Suddenly, Nikolai, the prisoner who is under suspicion for the murders, rushes into the office and confesses to the crime. Although Porfiry does not believe the man, he takes the confession seriously. He shows Raskolnikov out. As Raskolnikov is on the stairs, Porfiry detains him to say that he will need to see him again soon for more questions. Raskolnikov goes home, where he realizes that, if Nikolai hadn’t burst into Porfiry’s office, he might have confessed to the murders. He decides to go to the memorial dinner for Marmeladov. Just then, the stranger who had called him a murderer the previous day appears in the doorway. The man, who identifies himself as a tenant of the pawnbroker’s building, says that he witnessed Raskolnikov’s visit to the crime scene and heard him question the workers about the blood. He reveals that he knows nothing more and, having overheard his conversation with Porfiry at the police station, is now sympathetic to Raskolnikov’s plight. Raskolnikov is greatly relieved and feels renewed hope that he will not be caught after all.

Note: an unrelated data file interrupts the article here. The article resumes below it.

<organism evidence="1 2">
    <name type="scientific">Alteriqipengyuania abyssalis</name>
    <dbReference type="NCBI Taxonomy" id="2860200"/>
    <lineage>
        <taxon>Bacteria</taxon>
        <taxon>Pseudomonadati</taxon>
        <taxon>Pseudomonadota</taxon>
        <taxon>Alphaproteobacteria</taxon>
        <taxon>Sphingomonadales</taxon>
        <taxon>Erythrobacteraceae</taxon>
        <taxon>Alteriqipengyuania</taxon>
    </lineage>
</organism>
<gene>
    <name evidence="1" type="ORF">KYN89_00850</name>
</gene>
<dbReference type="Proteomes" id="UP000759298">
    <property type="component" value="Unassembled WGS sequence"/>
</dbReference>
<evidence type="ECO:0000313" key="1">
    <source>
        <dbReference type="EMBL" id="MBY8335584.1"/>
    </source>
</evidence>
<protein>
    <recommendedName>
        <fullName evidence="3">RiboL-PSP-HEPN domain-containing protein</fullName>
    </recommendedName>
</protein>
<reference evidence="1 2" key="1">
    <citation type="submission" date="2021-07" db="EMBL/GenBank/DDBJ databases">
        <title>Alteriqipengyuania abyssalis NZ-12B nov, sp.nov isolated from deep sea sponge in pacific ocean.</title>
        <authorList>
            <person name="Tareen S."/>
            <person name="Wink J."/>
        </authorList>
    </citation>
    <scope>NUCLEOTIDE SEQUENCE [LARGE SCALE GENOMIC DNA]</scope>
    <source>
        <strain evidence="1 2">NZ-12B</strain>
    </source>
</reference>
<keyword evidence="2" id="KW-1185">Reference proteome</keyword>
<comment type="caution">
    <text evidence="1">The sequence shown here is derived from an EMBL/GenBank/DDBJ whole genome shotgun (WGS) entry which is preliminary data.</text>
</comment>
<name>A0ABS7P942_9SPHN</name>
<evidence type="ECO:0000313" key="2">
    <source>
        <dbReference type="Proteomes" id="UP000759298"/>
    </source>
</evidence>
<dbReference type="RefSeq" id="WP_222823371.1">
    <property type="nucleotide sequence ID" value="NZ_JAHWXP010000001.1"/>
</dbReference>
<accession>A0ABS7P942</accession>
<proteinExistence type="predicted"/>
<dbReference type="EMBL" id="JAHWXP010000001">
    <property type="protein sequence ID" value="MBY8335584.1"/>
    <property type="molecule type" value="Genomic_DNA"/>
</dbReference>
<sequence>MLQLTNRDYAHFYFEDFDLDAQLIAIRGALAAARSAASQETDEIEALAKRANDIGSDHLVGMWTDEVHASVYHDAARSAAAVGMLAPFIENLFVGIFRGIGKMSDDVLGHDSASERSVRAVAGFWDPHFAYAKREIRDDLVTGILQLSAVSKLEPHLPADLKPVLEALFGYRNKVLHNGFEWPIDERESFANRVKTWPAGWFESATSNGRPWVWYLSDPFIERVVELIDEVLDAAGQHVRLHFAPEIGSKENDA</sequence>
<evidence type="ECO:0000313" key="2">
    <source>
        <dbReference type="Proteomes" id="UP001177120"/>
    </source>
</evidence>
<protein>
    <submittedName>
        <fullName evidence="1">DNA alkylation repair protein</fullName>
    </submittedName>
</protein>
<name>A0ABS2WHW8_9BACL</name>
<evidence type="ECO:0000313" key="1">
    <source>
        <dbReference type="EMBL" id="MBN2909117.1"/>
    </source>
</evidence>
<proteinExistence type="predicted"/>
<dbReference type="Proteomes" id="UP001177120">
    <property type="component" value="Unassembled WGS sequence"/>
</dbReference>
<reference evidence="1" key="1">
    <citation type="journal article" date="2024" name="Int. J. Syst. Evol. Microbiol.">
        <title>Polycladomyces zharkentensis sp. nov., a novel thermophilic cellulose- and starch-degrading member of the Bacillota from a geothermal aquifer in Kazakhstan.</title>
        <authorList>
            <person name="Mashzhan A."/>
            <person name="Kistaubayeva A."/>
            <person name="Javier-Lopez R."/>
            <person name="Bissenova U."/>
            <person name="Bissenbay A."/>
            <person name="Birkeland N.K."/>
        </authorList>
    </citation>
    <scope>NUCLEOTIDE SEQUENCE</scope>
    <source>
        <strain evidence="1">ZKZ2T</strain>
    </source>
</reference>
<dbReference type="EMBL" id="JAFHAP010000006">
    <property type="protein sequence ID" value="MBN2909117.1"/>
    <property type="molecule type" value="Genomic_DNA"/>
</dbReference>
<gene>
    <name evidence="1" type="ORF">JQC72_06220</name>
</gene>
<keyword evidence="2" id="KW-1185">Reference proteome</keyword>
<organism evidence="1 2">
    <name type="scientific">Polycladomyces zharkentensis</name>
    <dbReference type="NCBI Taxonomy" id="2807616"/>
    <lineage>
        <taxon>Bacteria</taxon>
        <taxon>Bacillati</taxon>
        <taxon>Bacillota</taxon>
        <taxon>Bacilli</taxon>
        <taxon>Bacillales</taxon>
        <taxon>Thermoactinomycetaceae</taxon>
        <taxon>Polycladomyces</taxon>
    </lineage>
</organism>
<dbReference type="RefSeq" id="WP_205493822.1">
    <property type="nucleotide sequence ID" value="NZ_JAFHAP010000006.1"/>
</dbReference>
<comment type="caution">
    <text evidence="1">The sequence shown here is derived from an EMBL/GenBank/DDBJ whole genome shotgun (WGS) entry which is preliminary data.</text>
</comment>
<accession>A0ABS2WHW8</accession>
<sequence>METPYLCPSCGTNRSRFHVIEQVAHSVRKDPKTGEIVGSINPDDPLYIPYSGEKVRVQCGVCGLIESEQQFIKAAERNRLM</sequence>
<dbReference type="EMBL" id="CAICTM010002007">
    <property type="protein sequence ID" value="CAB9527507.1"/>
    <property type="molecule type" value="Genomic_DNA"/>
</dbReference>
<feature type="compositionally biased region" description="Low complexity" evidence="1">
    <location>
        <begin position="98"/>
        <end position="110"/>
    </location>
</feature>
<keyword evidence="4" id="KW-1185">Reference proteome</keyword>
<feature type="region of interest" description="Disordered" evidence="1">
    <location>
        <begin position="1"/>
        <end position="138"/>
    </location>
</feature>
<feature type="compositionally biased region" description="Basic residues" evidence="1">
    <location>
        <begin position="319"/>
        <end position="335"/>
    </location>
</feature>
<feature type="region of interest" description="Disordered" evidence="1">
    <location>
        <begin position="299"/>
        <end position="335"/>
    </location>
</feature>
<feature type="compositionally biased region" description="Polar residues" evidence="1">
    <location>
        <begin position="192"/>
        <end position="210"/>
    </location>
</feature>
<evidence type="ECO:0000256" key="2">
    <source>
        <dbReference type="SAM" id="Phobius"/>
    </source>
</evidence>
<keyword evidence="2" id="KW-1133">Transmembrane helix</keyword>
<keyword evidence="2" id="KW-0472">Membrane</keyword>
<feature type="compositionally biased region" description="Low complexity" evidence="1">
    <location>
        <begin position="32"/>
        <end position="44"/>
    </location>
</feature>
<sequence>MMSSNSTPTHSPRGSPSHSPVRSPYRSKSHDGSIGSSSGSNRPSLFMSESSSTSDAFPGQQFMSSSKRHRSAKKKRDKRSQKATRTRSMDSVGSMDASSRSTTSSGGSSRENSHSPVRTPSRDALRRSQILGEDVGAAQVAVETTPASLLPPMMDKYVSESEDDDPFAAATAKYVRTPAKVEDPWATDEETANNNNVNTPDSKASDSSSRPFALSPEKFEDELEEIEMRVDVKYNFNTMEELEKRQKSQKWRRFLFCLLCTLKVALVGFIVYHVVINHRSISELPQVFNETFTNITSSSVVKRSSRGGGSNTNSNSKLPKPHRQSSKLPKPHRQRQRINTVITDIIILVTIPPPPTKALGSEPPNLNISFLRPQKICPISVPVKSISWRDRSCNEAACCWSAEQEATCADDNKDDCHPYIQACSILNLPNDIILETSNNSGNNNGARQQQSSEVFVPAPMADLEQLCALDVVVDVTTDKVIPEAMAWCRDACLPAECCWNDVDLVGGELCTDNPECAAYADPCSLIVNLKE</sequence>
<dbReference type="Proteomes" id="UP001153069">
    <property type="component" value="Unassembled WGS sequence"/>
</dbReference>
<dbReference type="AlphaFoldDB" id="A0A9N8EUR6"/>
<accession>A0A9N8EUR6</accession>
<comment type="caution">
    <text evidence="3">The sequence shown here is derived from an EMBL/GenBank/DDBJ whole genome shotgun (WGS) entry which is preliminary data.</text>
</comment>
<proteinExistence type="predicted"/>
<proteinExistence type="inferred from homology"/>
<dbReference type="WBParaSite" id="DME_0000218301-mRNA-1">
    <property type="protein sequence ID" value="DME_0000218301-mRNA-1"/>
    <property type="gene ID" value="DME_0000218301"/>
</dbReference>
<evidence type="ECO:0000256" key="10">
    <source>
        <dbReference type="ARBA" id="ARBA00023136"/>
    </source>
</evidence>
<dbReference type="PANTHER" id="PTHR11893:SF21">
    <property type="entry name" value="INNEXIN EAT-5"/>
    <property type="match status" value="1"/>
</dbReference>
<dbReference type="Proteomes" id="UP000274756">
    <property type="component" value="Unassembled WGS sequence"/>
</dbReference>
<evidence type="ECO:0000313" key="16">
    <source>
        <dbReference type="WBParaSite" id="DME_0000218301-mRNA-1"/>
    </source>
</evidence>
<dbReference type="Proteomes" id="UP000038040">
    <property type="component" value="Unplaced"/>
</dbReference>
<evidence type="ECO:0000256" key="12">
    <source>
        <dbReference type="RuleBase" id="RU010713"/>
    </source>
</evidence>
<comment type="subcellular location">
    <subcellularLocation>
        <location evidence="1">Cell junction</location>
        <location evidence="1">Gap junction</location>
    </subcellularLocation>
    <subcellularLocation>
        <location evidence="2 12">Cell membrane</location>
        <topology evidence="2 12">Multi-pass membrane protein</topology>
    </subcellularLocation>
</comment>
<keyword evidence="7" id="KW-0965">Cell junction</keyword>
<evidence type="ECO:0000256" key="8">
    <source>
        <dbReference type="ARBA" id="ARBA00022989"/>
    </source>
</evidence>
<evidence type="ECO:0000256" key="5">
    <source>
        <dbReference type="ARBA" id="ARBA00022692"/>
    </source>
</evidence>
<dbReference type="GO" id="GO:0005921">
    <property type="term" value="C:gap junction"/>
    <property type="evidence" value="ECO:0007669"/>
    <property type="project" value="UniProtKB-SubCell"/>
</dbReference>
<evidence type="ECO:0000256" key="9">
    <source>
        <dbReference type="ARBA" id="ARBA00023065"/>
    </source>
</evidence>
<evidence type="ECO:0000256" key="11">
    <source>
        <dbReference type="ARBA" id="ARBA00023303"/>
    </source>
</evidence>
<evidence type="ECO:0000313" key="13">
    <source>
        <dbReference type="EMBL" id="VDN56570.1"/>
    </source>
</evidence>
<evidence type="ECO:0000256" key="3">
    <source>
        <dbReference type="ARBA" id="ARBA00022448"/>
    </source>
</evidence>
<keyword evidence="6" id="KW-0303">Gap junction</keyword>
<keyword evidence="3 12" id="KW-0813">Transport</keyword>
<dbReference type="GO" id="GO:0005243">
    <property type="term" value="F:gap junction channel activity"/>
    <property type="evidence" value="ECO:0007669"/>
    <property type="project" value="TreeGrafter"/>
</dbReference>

Dostoevsky’s inclusion of the Lazarus story provides both Raskolnikov and Sonya with a model of hope for their lives. In the Christian tradition, the raising of Lazarus from death is the most profound miracle that Jesus performed while on earth. Sonya may adapt the story to her life as a promise that a similar miracle will rectify her situation, a kind of death induced by her poverty and self-sacrifice. The story also carries deep significance for the skeptical Raskolnikov. Although he claims not to believe in the story, he is moved by it, since it no doubt resonates with his sense of total alienation from society. His death has been a death of the soul. Separated from those who love him by his own pride and his terrible secret, Raskolnikov longs for some kind of chance to start anew, to be, like Lazarus, resurrected. He is still proud, but his veneer of superiority is beginning to crack.
The Lazarus story also serves as allegorical foreshadowing, predicting Raskolnikov’s return to humanity at the end of the novel. Despite his conviction that killing Alyona Ivanovna was justified, Raskolnikov already feels his guilt and alienation on a deep, almost physical level. He is eventually driven to confess, if for no other reason than to put an end to the doubt and emotional turmoil that now hound him. His ultimate confession and subsequent imprisonment lead him to some form of redemption.